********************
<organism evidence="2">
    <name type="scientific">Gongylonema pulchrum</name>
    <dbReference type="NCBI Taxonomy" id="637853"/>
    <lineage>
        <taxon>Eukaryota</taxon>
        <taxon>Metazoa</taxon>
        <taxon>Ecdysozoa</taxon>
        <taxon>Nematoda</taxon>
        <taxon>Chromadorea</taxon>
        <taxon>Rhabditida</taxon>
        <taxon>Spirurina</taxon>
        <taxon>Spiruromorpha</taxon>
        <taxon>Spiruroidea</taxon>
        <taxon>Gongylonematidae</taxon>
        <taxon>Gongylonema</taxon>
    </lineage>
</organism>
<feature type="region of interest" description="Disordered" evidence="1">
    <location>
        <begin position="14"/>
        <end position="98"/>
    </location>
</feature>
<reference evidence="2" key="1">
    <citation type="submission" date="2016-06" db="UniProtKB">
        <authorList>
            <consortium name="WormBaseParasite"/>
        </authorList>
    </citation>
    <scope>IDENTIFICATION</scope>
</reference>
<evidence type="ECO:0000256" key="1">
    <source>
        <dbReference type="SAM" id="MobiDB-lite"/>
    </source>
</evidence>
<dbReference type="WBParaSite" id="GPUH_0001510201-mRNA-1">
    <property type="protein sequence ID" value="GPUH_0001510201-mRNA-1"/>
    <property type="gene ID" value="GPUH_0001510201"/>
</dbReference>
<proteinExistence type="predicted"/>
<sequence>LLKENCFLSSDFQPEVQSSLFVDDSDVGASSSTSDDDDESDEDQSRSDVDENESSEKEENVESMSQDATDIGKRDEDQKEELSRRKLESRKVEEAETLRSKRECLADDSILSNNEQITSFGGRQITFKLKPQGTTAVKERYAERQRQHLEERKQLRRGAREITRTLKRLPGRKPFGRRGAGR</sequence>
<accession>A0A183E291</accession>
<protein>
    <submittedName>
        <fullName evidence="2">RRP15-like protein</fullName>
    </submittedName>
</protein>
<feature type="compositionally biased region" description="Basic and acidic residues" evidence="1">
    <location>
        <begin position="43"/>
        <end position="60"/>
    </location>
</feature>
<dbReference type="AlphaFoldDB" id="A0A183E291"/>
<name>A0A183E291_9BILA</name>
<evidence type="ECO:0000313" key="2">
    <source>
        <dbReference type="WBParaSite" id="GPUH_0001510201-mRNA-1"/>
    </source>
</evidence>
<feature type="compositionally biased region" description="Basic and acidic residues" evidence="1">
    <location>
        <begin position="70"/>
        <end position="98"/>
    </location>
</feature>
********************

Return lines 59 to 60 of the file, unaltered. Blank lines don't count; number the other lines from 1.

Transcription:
        <dbReference type="WBParaSite" id="GPUH_0001510201-mRNA-1"/>
    </source>